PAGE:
Physicist Dr. Dennis Cravens joins Ruby on the Cold Fusion Now! podcast for a discussion about experimental results gathered over a career of LENR research.
Dr. Cravens received his PhD from Florida State University and has been working on cold fusion since 1989. He has demonstrated multiple live LENR systems throughout the years, including NIWeek 2013 and more recently at the ICCF-21 conference, where he showed a live video feed of an active cell in Austin, Texas built with his associate Dennis Letts.
Collaborations between Dennis Cravens and Dennis Letts’ team have produced a unique cell, with cathode materials made by the team, ensuring consistency. They’ve closed in on a recipe to generating excess heat of an average of 7 Watts thermal for durational periods.
Atomic THANKS to our new and continuing supporters. We are making it happen because of you. Go to our website at coldfusionnow.org/sponsors/ to be a Cold Fusion Now! SuSteamer or sign-up on Patreon.
Patreon is a platform for supporting creators. You can pledge as little as a dollar per episode and cap your monthly spending. When we deliver, you reward the work! Visit us on Patreon to sign-up and become a Patron!
Photo: The Neo-Coulombic booth with Dr. Dennis Cravens at NIWeek 2013.
Last year’s NIWeek 2012 was a pageant of LENR with multiple events bringing condensed matter nuclear scientists from all over the world to the Austin, Texas showcase.
This year, National Instruments chose to focus on conventional energy technologies, with one exception: Dennis Cravens‘ demonstration of anomalous heat generated by … er, well, what could that have been?
The device consisted of “two simple spheres, a control with a little sand (a bead “bath”), and a sample.”
The unusual thing about this was that the sample (L) ran hotter than the surrounding material it was in, or the control (R), by about 4 degrees C.
“Most people that stopped to look at it were software or electrical engineer types, and they seemed to receive it well,” says Cravens. “I would say only 2 out of the hundred+ people had negative statements – at least at the booth. Some may have laughed later, but most were very much interested and had very intelligent questions.”
Oddly, most visitors to the booth did not speculate as to the operation, but focused on a more practical query.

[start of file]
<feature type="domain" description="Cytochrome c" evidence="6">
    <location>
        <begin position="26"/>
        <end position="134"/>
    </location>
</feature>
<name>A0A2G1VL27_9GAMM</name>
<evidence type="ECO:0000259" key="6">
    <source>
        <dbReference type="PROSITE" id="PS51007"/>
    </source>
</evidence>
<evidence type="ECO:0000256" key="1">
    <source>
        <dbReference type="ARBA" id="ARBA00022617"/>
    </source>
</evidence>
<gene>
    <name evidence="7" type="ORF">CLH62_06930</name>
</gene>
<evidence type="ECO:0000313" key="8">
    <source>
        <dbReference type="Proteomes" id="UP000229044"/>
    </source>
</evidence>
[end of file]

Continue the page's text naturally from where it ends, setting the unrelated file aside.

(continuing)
“The most common questions centered on marketing – what would it cost, can you scale it up, and when will it be available?”
What could be making the heat? How can a small ball get hotter than the sand it’s in?
“It was clear that something inside was producing heat. Most people seemed to be satisfied with the D + D to Helium pathway. The most pleasing response was: can you make me a charger for my Tesla?”
Not everyone was satisfied with the display.
“A few software types suggested that a single line of LabVIEW code could have given “fake” heat levels. Thus, we omitted the software and graph the second day. Instead we just read the temperature directly of the Agilent so there could be no question of sneaky behavior.”
Cravens set-up the device on Sunday, and ran it through the week until Thursday, when he cut the spheres open, and surprised the crowd by showing there was nothing inside.
“I got some applause. Many took pictures. Many came over to exam the material. A few kids wanted some of the gold-looking brass dust from the cutting.”
Cravens describes the experiment by beginning with one of the basic laws of thermodynamics: heat will only flow from a hot object to a cold one.
The small sphere was hotter than its bead bath, so it must necessarily contain a heat-producing source.
At the show, he suggested a mechanism:
You look around the exhibit floor and see hundreds of people but none are touching each other. A physicist would say that deuterium atoms in equilibrium at low temperatures would never interact.
However if some one yells “fire, fire!”, there would be massive interactions at the doors. People would be trampled. Some would be injured. There can be a lot of unexpected interactions when you have a dynamic movement of deuterium.
Here we have deuterium trying to move through the vacancies of the metal lattice that are no bigger than an atom. It is not unrealistic to think some will get trampled. Not only that, the carbon that holds the metal lattice has a size just matched to the black body radiation wavelength at the operating temperatures.
In this analogy, it is like people are having to go through a door way that is vibrating.
Hmm, a lesson with a little mystery left to figure out.
“What NI does is take complex problems and reduce them to the size of the team.” says James Truchard, CEO of National Instruments, the company he founded.
Cravens, who’s been both a research scientist and a teacher, agrees.
“My philosophy is to support and recognize those that are doing good and those that are trying to learn more. Kids live for recognition and praise. I disagree with the current trend in education that tries to cookie-cut all the courses.”
“I feel the reason that America is known for innovation is because of the range of teaching and the creative spirit teachers have had.”
Demonstration experiments that engage minds through wonder, and explanations that use common experiences as analogy, can teach both young and old.
Education should go beyond the “marginal improvement of existing development” and Dennis Cravens is using cold fusion to do it.